Sepasi, R. R., Borhani, F., & Abbaszadeh, A. (2017). Nurses’ perception of the strategies to gaining professional power: A qualitative study. Electronic Physician9(7), 4853–4861.

Goolsby, M. J., & Knestrick, J. M. (2017). Effective professional networking. Journal of the American Association of Nurse Practitioners29(8), 441–445.

Professionally organized groups are a group of like-minded people who have come together to provide support for nurses in their workplace. These organizations place an emphasis on wellbeing, safety, and overall health of the nurse. These organizations also lobby on behalf of nurses and healthcare professionals to give nurses in their community a voice and help make necessary the changes for all nurses (Houskova, 2022). These organizations come together and advocate for changes in policies and laws about significant health issues that affect nurses and the general public. The overall goal for all nursing organizations is to protect the nurses, better nursing care for the patients, and improve healthcare for all by fostering the best nursing practices. The different organizations advocate for nurses and stay up to date on current bills in legislation by studying evidence-based practice, attending conferences and meetings, forming coalitions and consistently making their concerns heard.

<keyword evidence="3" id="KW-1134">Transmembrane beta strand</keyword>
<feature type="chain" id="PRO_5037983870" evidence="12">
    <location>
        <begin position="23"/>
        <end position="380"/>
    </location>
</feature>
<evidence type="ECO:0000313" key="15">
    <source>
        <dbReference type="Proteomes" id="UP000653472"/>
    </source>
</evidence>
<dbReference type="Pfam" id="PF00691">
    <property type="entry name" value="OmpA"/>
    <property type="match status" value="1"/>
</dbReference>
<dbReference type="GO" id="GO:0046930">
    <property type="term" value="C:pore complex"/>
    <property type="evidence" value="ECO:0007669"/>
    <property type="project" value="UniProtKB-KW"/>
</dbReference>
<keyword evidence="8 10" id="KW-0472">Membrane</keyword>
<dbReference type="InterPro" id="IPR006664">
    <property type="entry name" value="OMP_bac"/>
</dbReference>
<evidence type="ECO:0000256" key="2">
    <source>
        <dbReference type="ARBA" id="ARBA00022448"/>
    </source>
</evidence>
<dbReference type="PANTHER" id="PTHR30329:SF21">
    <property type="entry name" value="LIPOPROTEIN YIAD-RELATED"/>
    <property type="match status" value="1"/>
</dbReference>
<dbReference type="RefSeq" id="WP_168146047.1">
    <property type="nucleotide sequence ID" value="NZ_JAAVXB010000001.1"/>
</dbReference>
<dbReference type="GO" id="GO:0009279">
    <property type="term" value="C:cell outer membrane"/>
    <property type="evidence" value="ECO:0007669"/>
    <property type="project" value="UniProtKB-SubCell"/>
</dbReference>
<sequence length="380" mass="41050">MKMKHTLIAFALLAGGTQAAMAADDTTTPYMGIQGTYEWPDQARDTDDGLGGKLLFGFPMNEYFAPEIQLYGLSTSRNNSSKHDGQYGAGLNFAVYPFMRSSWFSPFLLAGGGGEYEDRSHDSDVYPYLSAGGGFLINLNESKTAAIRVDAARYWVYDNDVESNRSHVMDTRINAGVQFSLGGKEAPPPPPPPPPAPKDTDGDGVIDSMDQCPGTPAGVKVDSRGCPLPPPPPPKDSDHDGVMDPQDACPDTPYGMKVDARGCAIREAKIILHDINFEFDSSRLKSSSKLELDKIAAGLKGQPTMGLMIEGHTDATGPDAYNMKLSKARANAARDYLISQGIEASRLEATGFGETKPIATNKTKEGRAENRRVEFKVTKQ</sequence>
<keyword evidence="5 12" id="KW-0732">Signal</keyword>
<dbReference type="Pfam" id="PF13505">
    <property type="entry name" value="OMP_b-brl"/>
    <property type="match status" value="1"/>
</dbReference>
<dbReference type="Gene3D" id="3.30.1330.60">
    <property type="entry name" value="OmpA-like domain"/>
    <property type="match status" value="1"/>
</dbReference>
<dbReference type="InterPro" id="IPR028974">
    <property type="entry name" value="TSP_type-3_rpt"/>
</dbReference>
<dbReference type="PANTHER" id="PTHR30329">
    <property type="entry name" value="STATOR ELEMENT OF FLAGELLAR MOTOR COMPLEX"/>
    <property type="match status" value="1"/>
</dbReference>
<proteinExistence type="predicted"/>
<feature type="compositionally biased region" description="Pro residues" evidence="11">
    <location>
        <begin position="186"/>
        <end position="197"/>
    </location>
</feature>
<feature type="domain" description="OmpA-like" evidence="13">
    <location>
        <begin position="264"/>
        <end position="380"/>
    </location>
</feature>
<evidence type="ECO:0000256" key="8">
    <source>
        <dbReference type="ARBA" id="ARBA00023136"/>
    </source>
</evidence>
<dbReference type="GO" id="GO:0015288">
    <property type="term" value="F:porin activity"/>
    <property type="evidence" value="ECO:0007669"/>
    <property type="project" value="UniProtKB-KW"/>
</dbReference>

The American Nurses Association was started with only 20 nurses and is now considered one of the largest nursing organizations, which is responsible for setting the standard of care for many of the nursing practices used today (Helbig, 2018). When many nurses come together in these organizations, their thoughts, opinions and values are listened to by the board of nursing and legislation to formulate the nursing practices we know today. There is great power in numbers, and becoming a member of any of these organizations will help the nurse stay up to date on current events and proposals in healthcare, as well as ensure the nurse has the proper training and continuing education needed to stay current with the best nursing practices. During nursing school, our professors highly encouraged all nurses students to join an organization of their choice and become an active member of that group to help be the change and voice we need in healthcare.


Reference List

Houskova M. Nurse leaders and advocacy: Safeguarding nurses’ scope of practice and the profession. American Nurse Today. 2022;17(1):42. Accessed May 9, 2023.

Helbig, J. (2018). Professional engagement. In Grand Canyon University (Eds.), Dynamics in nursing: Art & science of professional practice (1st ed.).